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As hardware becomes cheaper and wifi connectivity more pervasive, it won't take much time before mesh network of private citizens start to pop up like mushrooms, isolated from the internet or with a gateway. What is the state-of-the-art of personal wifi networks built up by private citizens in terms of technology, effectiveness, actual deployment and tools (hardware and software) dedicated to this purpose ?

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closed as too broad by Tog, Mokubai, random Apr 25 '14 at 13:32

There are either too many possible answers, or good answers would be too long for this format. Please add details to narrow the answer set or to isolate an issue that can be answered in a few paragraphs.If this question can be reworded to fit the rules in the help center, please edit the question.

Wiki? Maybe? Kind of unsure about this one... – Stefan Thyberg Jul 16 '09 at 14:54
up vote 3 down vote accepted

Windows 7 with it's Virtual Wifi will be really important in this field moving forwards.

As I understand it, it will essentially allow mesh networking by virtue of the fact that the "real" wifi card will be able to associate with more than one SSID.

I would have thought an additional layer of user-facing software will be required on top of this feature to make it all work.

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This is soo cool. Anything from the linux/OSX side on this regard ? – Stefano Borini Jul 17 '09 at 13:21
Nothing I've heard about. – tomfanning Jul 19 '09 at 22:21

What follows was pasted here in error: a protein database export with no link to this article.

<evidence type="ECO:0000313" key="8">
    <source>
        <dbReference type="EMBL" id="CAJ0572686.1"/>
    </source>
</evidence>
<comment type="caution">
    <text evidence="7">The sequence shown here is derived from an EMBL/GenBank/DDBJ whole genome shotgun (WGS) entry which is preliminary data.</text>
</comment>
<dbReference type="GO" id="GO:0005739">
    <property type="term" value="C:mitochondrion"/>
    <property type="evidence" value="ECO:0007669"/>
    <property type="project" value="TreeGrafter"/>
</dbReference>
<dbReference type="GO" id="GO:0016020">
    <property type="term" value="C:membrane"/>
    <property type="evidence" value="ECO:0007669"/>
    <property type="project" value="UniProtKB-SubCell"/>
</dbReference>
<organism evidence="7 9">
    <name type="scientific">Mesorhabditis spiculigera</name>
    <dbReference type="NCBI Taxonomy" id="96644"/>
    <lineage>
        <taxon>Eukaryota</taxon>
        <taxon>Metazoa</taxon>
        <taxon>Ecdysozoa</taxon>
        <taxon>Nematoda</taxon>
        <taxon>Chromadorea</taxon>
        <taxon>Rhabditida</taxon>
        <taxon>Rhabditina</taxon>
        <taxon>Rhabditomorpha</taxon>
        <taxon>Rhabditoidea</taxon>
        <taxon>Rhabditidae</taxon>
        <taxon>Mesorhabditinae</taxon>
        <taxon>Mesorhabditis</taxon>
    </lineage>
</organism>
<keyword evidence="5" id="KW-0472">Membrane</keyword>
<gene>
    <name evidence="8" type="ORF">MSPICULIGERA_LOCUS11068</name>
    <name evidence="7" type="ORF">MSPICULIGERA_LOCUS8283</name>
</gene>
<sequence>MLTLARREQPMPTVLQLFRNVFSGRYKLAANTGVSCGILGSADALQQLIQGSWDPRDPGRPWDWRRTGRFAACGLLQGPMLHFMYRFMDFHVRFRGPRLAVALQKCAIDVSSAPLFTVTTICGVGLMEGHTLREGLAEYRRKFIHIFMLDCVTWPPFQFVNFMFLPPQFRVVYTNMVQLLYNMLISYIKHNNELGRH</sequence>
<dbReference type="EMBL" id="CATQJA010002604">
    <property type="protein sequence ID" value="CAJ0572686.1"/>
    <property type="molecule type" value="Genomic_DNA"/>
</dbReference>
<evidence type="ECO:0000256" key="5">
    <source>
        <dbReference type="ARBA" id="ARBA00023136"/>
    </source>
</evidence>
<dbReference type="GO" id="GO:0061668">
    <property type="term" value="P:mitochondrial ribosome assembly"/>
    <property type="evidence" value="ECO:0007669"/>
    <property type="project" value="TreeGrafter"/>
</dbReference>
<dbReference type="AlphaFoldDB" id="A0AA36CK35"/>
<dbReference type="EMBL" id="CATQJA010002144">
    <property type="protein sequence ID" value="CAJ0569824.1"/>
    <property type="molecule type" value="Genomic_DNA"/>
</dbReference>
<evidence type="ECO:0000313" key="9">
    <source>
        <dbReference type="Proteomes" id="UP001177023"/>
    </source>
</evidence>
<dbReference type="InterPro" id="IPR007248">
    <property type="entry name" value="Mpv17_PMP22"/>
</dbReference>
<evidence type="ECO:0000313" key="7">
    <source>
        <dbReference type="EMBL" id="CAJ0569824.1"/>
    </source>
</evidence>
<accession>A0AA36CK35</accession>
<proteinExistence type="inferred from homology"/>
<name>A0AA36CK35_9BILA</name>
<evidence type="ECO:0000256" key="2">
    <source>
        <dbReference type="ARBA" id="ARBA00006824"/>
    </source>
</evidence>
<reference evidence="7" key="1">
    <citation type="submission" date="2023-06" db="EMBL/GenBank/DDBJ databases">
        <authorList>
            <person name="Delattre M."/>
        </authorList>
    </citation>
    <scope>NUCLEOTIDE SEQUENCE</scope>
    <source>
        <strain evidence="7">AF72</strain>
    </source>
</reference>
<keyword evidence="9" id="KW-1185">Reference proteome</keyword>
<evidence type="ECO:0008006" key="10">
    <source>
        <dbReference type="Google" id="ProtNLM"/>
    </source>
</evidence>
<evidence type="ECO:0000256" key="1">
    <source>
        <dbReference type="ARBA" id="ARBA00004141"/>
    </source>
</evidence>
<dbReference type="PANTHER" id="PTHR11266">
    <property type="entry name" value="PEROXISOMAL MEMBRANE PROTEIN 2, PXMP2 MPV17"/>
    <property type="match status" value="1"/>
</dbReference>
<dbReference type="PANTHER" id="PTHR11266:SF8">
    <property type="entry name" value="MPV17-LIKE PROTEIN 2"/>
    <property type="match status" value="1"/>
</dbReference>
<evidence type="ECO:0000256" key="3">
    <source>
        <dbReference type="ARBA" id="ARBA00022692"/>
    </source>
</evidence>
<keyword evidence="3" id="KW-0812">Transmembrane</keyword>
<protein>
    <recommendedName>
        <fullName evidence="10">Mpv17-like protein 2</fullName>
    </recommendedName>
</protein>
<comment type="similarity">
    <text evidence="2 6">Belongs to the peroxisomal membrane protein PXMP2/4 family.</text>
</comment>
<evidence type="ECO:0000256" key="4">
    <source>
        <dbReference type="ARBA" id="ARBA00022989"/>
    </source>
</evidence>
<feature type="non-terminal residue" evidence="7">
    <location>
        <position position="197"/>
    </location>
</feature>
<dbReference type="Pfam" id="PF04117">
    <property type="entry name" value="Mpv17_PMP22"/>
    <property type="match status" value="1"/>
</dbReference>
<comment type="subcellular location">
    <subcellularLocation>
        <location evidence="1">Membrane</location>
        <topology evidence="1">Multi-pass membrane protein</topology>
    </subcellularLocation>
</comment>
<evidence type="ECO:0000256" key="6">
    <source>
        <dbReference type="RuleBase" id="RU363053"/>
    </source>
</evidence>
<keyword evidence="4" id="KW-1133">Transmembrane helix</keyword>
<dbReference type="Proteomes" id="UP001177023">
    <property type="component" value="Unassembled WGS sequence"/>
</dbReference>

The IEEE standard for mesh networking is 802.11s (an ammendment to 802.11, which is the wireless LAN standard almost everyone uses). The Linux implementation of 802.11s is already upstream, and can already be used with some drivers.

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For the average end user. Wireless N technology is the top of the consumer wireless tech mountain.

If you go into more commercial oriented wireless products like the Belair 200 or the Cisco outdoor rated access points you have built in mesh capability to tether together a backnet using the wireless A radio. Many consumer grade access points lack the ability to simultaneously transmit on both wireless A and G frequencies in full duplex.

I am sure the consumer grade products will at somepoint incorporate these features as community meshing becomes more prevalent.

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Meraki makes some really sweet hardware (and software to hook it all up). The prices are competitive with Linksys, etc. The software to hook them together is powerful and simple to setup.

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